J.B. Spins

Jazz, film, and improvised culture.

Monday, March 13, 2017

SXSW ’17: Inflame

There is no crime of such enormity society cannot be manipulated into forgetting. Just ask Hasret. The news editor ought to know, but she too has also forgotten, even though the outrage in question hit tragically close to home. However, her subconscious has been nagging her, perhaps alarmed the sins of the past are being repeated with impunity by an Orwellian government and its complicit media allies in Ceylan Özgün Özçelik’s Inflame (trailer here), which screens during the 2017 SXSW.

Hasret lives in a Turkey just a tad bit more dystopian than it currently is now. Call it near future by four or six months. She works as an editor at the Turkish CNN, where she has a front row seat to view media manipulation, in favor of the autocratic government’s official party line. It has taken a toll on her soul and her conscience, but there is something disturbing her at an even deeper level. For weeks, she has troubled by visions of her late folk musician parents—at least she hopes they are just waking dreams or the like. Regardless, they have led Hasret to question the official report of their deaths in 1993, supposedly due to an auto accident.

As the current climate becomes more repressive, Hasret’s own body and mind start to rebel. She starts cutting social ties, confining herself to her parents’ flat in an old quarter of Istanbul scheduled for demolition. She becomes prime proof of the cynical adage: “just because you’re paranoid, it doesn’t mean they aren’t out to get you.” Of course, that puts she in an enormously dangerous position.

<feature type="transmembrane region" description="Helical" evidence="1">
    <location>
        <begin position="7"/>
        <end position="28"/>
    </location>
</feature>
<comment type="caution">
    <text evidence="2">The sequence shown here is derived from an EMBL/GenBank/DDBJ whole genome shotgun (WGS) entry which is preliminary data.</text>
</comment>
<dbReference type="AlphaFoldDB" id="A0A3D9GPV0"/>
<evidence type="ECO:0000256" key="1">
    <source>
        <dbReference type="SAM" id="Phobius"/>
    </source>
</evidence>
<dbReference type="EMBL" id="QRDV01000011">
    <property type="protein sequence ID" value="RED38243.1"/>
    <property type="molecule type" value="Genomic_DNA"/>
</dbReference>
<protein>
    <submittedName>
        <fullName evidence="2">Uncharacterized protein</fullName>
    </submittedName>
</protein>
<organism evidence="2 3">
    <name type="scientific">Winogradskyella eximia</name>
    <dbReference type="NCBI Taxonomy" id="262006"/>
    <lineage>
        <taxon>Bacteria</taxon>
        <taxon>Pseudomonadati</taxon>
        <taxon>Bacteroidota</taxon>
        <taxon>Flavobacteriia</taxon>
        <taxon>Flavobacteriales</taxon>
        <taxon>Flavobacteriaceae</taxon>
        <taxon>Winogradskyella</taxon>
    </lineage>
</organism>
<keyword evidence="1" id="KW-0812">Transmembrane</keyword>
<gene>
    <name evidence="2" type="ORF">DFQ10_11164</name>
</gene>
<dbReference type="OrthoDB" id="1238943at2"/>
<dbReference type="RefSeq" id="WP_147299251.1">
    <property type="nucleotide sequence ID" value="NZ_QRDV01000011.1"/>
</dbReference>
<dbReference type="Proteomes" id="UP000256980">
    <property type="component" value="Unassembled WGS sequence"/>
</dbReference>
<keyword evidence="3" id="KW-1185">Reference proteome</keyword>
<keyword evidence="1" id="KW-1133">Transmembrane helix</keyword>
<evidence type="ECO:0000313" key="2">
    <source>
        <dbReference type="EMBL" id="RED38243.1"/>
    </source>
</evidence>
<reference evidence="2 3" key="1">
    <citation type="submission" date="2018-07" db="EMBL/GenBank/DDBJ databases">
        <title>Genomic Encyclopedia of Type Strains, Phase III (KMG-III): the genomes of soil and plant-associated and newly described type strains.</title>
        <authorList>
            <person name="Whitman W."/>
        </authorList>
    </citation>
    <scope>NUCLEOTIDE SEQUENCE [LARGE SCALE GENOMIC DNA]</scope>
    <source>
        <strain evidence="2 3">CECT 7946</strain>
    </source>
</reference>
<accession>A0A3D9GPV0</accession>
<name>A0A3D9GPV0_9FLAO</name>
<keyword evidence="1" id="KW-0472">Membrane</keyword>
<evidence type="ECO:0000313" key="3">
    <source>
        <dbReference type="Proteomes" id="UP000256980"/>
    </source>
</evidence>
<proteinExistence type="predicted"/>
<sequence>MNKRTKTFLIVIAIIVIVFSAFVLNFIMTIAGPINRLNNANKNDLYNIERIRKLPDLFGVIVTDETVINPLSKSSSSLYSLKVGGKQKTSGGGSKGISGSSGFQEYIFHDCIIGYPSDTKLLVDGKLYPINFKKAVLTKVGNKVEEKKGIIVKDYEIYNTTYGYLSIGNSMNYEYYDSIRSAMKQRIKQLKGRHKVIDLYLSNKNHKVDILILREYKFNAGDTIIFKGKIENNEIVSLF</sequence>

Those who really know their Turkish history will pick up on the significance of the year 1993 and Hasret’s parents trip to a cultural festival in Sivas. Those who do not, can thank the Erdogan regime and their allies for banishing the 1993 mass murder of thirty-five artists and musicians down the national memory hole. During the very real historical incident, thirty-five artists and musicians were burned death in their hotel by a mob of intolerant Islamists. According to the film’s closing titles, a number of the attorneys for the accused arsonist-murderers now hold high-ranking political positions, which should not surprise anyone who has been paying a thimble-full of attention to the regressing nation.

Inflame is an important film that took considerable guts to make, but it makes few stylistic concessions to reach a wider mass audience. The parallels with Polanski’s Repulsion need little explanation, but the scope of Inflame is much wider and its themes are far more macro.

Algi Eke’s portrayal of Hasret’s descent into madness is absolutely harrowing. She carries every agitated second of the film. Frankly, most of the rest of the cast hardly gets a chance to register, but there is something unsettling about Özgür Çevik’s turn as her ostensive platonic friend Mehmet. Although we are not given any explicit reason to distrust him, he still manages to set off all our alarm bells.

Özçelik creates a similarly eerie tone—sort of Charlotte Perkins Gilman by way of George Orwell. It is not the easiest film to watch, but if you like to be challenged by cinema, it will definitely do that. It also clearly defies the prevailing authoritarianism of Turkey’s increasingly Islamist government, which constitutes genuine dissent and defiance.  Uncompromising in every way, Inflame screens again tomorrow (3/14) and Thursday (3/16) during this year’s SXSW.

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